A man enters a crowded bus in Manila and then, after several stops, politely taps the shoulder of the guy in front of him. "Excuse me sir, but are you related to the Marcos family?" No, no, the man answers. After another stop, the man taps the shoulder again. "Excuse me sir, but are you related to anyone in the Marcos cabinet?” Negative, the guy says. After another stop, the man asks again. “Sir, how about anyone in the military?” “No” again was the irritated reply.
“Hey, why are you asking me all these personal questions?” The guy wants to know.
“Because, gaddamit," the man replies, "you've been standing on my foot for the last 30 minutes! Move, now!"
Jokes like this one abounded during the Marcos martial law regime. Behind the humor was always a kernel of truth and in this one, it was that powerful members of the Marcos family, the Marcos cabinet and the Marcos military were all untouchable and beyond the reach of the law.
For example, it was whispered in those martial law years that the son of a prominent Marcos cabinet member had killed the supposed “boy friend” of his sister who had allegedly mistreated her. The son was never charged nor prosecuted for murder and the incident was nev er even reported in the Marcos-controlled press.
Now, close to 23 years after Marcos was deposed, the press is free to report about such incidents. But there are new ways to control the news.
In a development that may or may not be connected to that whispered report, on May 27, 2002, Fr. Robert "the running priest" Reyes, was arrested by Quezon City police authorities and charged with libel for accusing Cagayan Rep. Jackie Ponce Enrile of killing his nephew, Ernest Robert Lucas, during the martial law years in 1975. Fr. Reyes was released two days later, after his parishioners at the University of the Philippines Diliman campus posted his 10,000-peso bail.
In the martial law years, Filipinos were powerless to deal with the abuses of those in power. Today, those in power still abuse their authority with regularity but Filipinos are not quite so powerless now.
The prime example of this old/new paradigm occurred on December 26, 2008 at the Valley Golf and Country Club in Antipolo, Rizal where 56-year old Delfin De La Paz and his 14 year old son, Bino, were savagely beaten by Mayor Nasser Pangandaman, Jr., Mayor of Masiu City, Lanao del Sur, and his bodyguard goons. The mayor was playing golf with his father, Secretary Nasser Pangandaman, Sr. of the Department of Agrarian Reform, when Delfin complained that they had breached golfing protocol by moving on to the next hole ahead of them.
Mayor Pangandaman was enraged by Delfin's temerity and punched him in the face and his goons joined in ganging up on him. The man's daughter, Bambee, and son, Bino, rushed to his aid but they were no match for the golfing goons. The 14-year old son knelt in front of the mayor and pled with him to stop beating his father. "Sorry na po, sorry na po...tama na...tama na po..." (We’re sorry sir, we're sorry sir. Please stop, please stop sir”) he begged. The man looked at the pleading boy and smacked him in the face, sending him reeling to the ground.
After the parties were separated, Delfin and his kids went to the clubhouse. As he awaited medical treatment, the mayor's group arrived and saw them. As Bambee reported "Once again my brother pleads, says sorry, and is crying. He was crying, for crissakes. But no. The relentless mayor still punches him in the face, and then sees my dad and goes after my dad again. Him and his friend pull my dad to the ground, pulls at his feet, and steps on him like he's dirt... I didn't even see my brother getting beat up."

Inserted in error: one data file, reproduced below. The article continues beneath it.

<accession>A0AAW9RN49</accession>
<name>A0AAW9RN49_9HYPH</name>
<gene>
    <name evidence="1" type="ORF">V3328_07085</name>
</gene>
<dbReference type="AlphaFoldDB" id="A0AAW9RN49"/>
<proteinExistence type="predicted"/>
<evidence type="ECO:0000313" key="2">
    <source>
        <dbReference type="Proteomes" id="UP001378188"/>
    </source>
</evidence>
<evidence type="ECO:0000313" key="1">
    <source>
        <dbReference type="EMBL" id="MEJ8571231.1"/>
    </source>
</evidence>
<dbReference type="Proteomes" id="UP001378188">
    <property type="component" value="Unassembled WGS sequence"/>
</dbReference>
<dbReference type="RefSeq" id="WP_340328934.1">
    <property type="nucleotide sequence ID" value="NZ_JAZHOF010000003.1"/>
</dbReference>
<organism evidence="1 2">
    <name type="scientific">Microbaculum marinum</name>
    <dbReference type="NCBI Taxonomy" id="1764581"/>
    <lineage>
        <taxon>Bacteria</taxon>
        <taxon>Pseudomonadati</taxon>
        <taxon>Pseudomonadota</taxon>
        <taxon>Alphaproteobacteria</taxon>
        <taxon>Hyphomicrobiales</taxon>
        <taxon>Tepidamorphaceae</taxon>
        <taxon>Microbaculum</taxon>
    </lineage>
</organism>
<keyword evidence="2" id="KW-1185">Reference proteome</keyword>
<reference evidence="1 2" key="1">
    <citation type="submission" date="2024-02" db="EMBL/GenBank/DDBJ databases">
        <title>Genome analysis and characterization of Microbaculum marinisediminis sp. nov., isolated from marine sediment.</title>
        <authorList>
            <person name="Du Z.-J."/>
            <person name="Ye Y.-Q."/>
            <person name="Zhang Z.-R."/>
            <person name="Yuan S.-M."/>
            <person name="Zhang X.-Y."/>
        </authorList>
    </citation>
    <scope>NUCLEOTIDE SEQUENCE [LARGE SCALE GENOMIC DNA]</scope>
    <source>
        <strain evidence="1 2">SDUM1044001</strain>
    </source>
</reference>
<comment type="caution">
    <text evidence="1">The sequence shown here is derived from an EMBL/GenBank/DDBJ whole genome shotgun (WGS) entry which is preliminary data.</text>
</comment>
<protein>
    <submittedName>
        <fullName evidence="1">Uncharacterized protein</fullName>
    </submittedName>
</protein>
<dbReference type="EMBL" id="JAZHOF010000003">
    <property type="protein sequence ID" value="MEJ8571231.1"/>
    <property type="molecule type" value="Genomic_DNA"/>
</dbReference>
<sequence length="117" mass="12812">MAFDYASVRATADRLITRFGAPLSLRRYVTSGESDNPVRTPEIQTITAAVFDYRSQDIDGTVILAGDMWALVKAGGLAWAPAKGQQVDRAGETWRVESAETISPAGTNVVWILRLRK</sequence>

When Bambee's mother and older brother arrived and rushed to help Delfin, the mayor's bodyguards pulled out their guns waiting for any excuse to fire. The clubhouse receptionists implored the family to leave "Maam, umalis na po kayo, may mga baril sila...Maam. ..umalis na po kayo please..." (Please, Maam, leave, they've got guns).
The De La Paz family left the golf course and after getting medical attention, filed a police complaint against the Pangandamans who, predictably, filed a counter-claim alleging that they were the victims of the de La Paz family.
This might have all been filed and forgotten except for one thin g. Bambee happens to be a blogger (viccisitude-decidido.blogspot.com) and she wrote of her horrifying experience and what her father and brother suffered. In a matter of hours, the blogosphere erupted with rage (she received 1172 comments).
Bambee’s report was emailed to thousands of Filipinos throughout the world and recipients emailed it to their own email lists. The major press got wind of the rage in the Internet and reported and commented on it. ABS-CBN even interviewed Delfin, along with his daughter and son, and he showed the bruises and welts all over his face and body and described their savage beating (check out youtube “Pangandaman”).
An online petition calling for the resignation of DAR Secretary Nasser Pangandaman, Sr. drew 1000 signatories immediately. An on-line game where you get to kick the Masui mayor in the butt (my highest total was 38,780 feet) was set up and became a popular hit. Google "Pangandaman" and you get 80 pages of references to the golfing incident.
There is no place in the Philippines or in the world where the Pangandamans can go now without being confronted by an outraged global Filipino community. They may have the old power at their beck and call but the De La Paz family has the new power of the blog.
This is Bambee’s plea to all: Please pray for my dad, my brother and for my whole family. Please pray that we get JUSTICE. Oh God, please, give these people what they deserve.
We hear you loud and clear.